I've seen two notations for the note progression of Für Elise that goes "E.-C-B-A" at the end. One is "E.-C-B-A", which was the one I heard first, and the other is "D.-C-B-A", which appeared in an RCM book and which my piano teacher insisted was the "correct" version.

Which one is correct if any? The most commonly known one seems to be "E.-C-B-A".


Is that book Urtext? If it is, it probably has some commentary which may or may not reveal something. The first edition of the piece is available on IMSLP, and has D in almost every case. The other versions seem to have E in every case, except one has D the very last time the figure appears.

Even if your book is urtext, it's not the-absolutely-correct-version. I've seen quite differing urtext editions of the same piece (some Chopin's valses come to mind; it's quite funny actually...). I would say usually urtext editions change when new data has come available, so your best bet is to try and find the most recent urtext possible and see what it tells you.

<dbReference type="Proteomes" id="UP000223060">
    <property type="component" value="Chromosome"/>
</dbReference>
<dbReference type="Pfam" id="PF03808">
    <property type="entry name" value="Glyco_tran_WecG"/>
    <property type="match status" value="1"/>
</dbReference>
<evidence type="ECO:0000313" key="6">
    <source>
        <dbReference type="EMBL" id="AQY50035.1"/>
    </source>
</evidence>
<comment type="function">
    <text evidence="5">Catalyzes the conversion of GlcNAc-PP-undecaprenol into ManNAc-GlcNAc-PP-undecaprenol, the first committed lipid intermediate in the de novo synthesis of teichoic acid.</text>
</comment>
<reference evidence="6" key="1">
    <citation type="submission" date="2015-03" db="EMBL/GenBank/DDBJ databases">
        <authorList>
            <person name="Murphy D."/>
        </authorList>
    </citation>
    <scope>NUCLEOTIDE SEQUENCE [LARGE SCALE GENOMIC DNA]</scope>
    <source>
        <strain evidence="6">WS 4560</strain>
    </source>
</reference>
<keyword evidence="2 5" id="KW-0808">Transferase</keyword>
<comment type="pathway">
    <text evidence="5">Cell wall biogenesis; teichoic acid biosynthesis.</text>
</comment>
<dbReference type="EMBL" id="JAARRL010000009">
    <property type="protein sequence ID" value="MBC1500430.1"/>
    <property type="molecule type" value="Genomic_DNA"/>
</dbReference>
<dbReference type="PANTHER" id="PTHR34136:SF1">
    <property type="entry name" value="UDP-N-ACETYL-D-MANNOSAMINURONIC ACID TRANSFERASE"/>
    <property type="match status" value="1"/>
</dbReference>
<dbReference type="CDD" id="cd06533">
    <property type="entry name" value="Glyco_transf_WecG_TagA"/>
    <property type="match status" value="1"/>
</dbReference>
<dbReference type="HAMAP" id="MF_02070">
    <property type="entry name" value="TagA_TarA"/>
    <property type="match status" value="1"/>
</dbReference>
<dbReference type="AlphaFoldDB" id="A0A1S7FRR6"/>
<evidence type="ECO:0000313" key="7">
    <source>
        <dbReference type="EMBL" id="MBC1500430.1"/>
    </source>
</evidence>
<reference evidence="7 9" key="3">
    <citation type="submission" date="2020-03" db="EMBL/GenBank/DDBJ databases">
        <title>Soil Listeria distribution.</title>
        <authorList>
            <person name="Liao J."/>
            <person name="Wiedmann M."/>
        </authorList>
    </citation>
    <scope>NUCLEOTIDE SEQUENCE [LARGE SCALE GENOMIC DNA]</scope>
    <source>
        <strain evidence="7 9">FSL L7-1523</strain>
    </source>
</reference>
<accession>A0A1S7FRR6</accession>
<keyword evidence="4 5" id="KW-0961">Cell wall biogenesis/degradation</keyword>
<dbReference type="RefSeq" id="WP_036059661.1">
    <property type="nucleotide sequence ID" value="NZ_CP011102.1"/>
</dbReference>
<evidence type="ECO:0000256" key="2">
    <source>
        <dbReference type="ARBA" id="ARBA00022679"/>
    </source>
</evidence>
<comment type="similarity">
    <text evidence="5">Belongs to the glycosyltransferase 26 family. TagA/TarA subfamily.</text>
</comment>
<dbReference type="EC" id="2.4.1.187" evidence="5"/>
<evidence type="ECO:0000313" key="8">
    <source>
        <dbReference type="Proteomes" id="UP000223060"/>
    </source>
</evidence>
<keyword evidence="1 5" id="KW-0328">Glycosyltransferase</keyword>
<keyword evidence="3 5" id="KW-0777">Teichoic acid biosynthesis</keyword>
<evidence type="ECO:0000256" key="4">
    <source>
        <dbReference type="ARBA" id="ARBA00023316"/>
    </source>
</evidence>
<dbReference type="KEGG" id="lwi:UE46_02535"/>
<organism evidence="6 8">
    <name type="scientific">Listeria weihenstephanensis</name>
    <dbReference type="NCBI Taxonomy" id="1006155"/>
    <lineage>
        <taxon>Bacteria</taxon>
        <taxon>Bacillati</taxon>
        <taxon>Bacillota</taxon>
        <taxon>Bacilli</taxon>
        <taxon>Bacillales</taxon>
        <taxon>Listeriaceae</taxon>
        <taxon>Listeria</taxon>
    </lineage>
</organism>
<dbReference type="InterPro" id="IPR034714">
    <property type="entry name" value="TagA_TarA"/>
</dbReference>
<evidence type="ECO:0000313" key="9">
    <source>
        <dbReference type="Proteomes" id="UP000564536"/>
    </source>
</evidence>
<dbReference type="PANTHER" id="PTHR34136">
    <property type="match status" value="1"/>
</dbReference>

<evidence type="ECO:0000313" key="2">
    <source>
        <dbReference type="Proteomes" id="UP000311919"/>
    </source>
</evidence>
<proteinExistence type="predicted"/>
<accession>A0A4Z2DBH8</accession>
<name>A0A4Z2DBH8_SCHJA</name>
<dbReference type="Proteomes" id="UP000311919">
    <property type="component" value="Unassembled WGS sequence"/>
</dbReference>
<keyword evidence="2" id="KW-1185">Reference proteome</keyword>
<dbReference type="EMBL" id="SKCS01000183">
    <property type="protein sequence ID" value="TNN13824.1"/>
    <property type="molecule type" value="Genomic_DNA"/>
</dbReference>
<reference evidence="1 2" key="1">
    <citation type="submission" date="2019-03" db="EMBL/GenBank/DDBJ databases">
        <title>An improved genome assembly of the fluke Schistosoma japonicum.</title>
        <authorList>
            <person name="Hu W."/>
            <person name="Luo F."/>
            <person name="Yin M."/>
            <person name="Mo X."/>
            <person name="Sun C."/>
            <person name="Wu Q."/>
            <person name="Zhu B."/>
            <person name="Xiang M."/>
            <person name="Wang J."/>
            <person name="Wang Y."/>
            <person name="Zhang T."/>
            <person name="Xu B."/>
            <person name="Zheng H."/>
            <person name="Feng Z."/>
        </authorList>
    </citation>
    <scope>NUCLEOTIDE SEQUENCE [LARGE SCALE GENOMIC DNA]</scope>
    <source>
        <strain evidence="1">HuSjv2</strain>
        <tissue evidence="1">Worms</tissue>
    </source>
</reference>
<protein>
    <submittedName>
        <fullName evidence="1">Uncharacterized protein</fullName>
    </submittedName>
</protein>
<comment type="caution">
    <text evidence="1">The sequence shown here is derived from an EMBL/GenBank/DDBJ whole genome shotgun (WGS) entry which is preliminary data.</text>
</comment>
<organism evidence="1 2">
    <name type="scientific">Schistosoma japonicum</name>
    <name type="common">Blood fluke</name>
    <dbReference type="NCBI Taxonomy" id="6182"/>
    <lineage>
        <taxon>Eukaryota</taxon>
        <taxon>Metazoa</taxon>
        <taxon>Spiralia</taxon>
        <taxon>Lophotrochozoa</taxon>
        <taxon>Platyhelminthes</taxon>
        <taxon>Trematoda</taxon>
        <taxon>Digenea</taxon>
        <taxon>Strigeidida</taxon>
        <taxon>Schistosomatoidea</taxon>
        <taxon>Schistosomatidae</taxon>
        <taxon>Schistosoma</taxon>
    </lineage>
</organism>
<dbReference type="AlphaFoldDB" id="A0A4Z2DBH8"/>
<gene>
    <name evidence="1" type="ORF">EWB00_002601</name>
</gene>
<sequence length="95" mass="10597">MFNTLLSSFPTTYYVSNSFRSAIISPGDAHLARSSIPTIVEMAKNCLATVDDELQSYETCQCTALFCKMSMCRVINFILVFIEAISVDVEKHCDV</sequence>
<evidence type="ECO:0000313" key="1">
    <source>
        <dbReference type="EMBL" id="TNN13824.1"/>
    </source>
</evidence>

What you'll probably find in the commentary of an urtext version, if you find anything, is that it just lists which editions (including manuscripts, if available) contain which note, and maybe some argumentation why they picked the note they did. Just keep in mind that sometimes the composer wrote many different versions himself, and in any case he probably improvised a bit when he was playing, so I think one shouldn't think too much about it (like I often do).

  • +1 Maybe change "and has D in almost every case" into "and has D everywhere but the first time and its repeat" to be more specific? – Ulf Åkerstedt Feb 24 '13 at 19:06
  • No, it's an examination book, so I don't think it's Urtext. – Joe Z. Feb 24 '13 at 20:51

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